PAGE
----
See! You can play the last guy on any webpage. Try it out. It's a great little game and well worth the $10. It's not horribly deep, but it's fun to play though the levels a few times and see how horrifically you stack up on the online-rankings. Last I checked, I was the 9,494th best player at level 1 in the world. I was only 2 more points shy of the 9,493rd best player. It was neck and neck all the way.
An observation: I realized what it is that's different about the Wii and the PS3. It's the controllers. The controller on the Wii sucks. Yeah, that's right. I _hate_ the Wiimote. In Nintendo's rush to break into the mainstream -- which they seem poised to do, if they could ever put enough consoles in the stores-- they developed and embraced a new paradigm in human/console interface devices. And I don't think the new Paradigm was warranted.
The Sixaxis controller, (Read: Dualshock 3) is a friendly, familiar pal that, with the exception of the pointing features of the Wiimote, does everything that the Wiimote does.
When I sit down with the Wiimote, I'm holding a 'mote. I'm preparing to interact with a console. Keeping it pointed and configured toward the screen is often a big part of what I'm doing with it. Don't get me started on the awkward mess that is the numb-chuck. I don't need a remote that I can't run one-handed.
The fundamental problem with the remote is one of responsiveness. When the wiimote controls are based on arbitrary arm movements, there is going to be a certain degree of vagueness in the interaction because of the variation in rooms, sizes, and arms. Whereas, pressing "triangle" to swing high and "square" to swing low is pretty concrete.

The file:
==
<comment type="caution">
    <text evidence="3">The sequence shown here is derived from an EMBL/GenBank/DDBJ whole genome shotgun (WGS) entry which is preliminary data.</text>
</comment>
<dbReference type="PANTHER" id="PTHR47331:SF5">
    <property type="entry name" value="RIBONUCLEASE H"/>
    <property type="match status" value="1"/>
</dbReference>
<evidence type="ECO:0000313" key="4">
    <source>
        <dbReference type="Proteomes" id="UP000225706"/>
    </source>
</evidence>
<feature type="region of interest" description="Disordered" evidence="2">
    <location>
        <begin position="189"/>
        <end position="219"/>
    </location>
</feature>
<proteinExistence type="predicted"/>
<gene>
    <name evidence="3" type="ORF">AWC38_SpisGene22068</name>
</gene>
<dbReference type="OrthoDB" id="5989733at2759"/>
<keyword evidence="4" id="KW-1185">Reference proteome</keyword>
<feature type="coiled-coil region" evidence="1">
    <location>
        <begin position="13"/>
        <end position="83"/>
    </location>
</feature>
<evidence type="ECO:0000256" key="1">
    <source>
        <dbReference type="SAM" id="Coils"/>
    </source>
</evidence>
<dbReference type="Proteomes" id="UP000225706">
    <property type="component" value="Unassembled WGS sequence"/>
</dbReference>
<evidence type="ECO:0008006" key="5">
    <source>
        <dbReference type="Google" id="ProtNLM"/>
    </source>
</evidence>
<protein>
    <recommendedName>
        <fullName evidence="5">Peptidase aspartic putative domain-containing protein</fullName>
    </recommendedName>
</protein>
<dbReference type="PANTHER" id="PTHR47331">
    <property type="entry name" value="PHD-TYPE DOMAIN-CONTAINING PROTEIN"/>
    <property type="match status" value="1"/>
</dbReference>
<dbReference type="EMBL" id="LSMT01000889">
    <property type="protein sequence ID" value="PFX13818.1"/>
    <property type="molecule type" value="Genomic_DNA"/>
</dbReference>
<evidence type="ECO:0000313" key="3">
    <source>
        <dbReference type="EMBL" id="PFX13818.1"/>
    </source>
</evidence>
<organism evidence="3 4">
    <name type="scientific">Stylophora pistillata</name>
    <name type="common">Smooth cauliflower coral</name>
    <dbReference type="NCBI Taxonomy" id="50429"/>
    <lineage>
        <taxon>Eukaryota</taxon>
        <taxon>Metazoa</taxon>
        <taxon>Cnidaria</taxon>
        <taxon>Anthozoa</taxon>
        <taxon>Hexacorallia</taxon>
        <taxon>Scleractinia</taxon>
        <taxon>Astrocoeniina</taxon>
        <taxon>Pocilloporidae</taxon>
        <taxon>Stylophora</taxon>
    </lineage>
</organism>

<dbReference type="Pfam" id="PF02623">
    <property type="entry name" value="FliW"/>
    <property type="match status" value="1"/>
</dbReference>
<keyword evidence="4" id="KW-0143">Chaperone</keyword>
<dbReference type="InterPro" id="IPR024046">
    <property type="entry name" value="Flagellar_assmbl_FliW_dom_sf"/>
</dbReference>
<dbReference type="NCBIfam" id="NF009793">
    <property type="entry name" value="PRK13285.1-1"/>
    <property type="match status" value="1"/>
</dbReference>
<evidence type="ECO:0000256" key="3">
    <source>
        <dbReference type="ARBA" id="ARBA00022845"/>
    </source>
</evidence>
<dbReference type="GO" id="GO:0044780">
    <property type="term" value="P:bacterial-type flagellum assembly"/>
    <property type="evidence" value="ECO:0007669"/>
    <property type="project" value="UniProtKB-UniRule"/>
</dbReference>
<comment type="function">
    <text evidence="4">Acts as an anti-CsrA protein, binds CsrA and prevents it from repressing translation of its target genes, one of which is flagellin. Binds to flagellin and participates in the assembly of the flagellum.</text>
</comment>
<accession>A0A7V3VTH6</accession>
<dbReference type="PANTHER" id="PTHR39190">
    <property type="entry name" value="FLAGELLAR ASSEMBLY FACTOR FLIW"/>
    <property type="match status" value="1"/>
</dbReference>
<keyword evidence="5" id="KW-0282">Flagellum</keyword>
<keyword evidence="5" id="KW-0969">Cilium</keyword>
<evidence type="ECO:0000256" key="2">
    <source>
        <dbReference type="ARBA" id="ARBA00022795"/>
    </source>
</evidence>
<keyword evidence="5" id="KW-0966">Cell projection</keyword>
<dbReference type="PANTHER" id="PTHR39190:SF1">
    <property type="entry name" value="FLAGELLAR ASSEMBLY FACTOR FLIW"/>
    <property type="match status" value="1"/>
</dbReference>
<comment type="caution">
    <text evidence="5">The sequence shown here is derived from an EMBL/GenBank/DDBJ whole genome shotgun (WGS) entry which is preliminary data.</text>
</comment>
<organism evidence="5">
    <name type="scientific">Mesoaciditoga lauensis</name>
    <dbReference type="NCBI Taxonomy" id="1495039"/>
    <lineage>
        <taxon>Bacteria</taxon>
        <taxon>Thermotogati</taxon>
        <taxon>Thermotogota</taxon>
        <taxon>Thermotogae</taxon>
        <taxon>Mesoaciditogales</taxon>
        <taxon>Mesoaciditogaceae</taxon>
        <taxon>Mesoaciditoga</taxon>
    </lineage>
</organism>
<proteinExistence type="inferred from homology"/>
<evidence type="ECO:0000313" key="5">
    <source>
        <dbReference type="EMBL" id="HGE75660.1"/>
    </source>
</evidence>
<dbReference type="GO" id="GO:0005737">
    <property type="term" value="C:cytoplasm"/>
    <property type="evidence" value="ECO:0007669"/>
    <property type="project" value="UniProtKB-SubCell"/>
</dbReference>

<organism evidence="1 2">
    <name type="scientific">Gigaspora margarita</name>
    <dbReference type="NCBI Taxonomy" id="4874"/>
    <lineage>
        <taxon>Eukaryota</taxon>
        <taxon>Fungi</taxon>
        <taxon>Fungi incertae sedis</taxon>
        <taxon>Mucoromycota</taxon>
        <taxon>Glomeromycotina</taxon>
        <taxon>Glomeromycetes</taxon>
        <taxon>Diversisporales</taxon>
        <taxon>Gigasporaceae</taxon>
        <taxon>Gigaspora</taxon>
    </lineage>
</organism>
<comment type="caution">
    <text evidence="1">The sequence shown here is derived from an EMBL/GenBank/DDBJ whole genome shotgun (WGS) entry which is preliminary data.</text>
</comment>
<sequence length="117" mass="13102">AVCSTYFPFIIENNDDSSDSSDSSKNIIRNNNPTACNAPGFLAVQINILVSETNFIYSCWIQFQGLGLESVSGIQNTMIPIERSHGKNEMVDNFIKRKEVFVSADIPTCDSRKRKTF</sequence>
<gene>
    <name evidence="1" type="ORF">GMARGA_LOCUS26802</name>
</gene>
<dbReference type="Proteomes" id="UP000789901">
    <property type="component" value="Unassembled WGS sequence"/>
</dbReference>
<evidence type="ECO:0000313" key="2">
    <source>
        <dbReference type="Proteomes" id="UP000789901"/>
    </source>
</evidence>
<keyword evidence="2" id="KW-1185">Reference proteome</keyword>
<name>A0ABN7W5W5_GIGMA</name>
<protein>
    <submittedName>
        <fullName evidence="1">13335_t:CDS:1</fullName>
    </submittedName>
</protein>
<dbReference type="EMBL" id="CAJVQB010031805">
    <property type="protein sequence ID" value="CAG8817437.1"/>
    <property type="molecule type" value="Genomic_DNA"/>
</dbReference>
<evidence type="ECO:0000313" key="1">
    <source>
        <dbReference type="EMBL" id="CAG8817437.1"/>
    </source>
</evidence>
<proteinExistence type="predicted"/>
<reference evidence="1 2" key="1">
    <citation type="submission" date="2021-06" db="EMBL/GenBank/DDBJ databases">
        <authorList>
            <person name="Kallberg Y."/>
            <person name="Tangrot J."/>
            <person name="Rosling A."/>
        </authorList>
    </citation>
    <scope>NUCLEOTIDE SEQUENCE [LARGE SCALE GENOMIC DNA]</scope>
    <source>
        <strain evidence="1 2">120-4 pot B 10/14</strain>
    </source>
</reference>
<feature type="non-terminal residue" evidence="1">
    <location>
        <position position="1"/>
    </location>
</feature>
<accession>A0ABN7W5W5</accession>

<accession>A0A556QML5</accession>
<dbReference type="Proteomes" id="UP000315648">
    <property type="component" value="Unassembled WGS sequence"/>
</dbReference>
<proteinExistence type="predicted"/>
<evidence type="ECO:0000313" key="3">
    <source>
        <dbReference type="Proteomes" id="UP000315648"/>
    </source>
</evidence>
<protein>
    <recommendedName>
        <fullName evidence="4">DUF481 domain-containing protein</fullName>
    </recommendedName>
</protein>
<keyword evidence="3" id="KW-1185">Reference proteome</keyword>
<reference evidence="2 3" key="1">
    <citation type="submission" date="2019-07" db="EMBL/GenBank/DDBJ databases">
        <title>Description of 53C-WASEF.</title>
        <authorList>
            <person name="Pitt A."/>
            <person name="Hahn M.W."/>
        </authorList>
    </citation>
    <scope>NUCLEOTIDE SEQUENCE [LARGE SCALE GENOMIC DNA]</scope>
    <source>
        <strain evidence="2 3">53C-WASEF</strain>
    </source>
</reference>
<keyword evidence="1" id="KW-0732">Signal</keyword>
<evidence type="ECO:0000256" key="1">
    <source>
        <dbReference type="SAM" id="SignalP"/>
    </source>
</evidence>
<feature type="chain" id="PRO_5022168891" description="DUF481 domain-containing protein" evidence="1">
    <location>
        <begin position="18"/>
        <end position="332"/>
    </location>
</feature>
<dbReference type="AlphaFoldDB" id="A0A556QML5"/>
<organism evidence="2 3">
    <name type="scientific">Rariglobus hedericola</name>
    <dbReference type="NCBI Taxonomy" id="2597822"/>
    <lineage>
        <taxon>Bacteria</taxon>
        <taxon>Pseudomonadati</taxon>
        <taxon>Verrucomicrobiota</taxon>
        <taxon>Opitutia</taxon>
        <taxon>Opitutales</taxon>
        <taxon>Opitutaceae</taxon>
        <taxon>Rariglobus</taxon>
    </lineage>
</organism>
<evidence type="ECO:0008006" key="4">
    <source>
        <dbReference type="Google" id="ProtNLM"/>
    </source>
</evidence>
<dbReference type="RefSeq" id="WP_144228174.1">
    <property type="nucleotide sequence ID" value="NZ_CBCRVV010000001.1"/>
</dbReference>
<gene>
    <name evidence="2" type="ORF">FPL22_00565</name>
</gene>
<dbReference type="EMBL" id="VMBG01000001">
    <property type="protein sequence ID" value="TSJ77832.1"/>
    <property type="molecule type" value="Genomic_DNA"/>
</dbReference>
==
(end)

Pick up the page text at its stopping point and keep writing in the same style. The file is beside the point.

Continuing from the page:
It's that concreteness that makes the Sixaxis a better controller. It's not vague, it's a "precision tool." My controller should be part of my hand, not something I'm holding on to. The Wiimote hasn't made the leap to intuitive friendly extension of my hand yet. It's gimmicky and unnecessarily imprecise.
Today is a very special day on Nintendo's Virtual Console, as Bubble Bobble has been released to the awaiting masses.
I can't tell you the fond memories I have of playing Bubble Bobble with my brother, mostly because he told me over Christmas that he does not/will not authorize the use of his likeness for use on the Internet. So Instead, I'll tell you about the fond memories I have of playing Bubble Bobble with my imaginary brother whose name happens to be Red No. 5.
Red No. 5 and I played Bubble Bobble so much that Red No. 5's cockatiel learned the theme song. So that when the game was on or off, it would sing that catchy little ditty. Over and over again. Through all 112 levels. and again through the next 112.
Years later, I would program my first polytonal cell phone to play the Bubble Bobble theme whenever Red No. 5 would call. And When I showed it to my sister, she screamed and told me, "Stop. Don't play that song! Oh! That song!" The she fell to the floor and started shaking and a flood of water wooshed from the sky and swept her out of the frame and set her at the top of the screen. Talk about surreal. Then she ate the last Zen-chan and all our leftover bubbles became pickles. It was awesome.
Anyway, Red No. 5 and I had a great time playing Bubble Bobble as kids. We played it a lot. He was pretty good at it, and I think it was more than just because he played with the NES advantage. That kid played with power.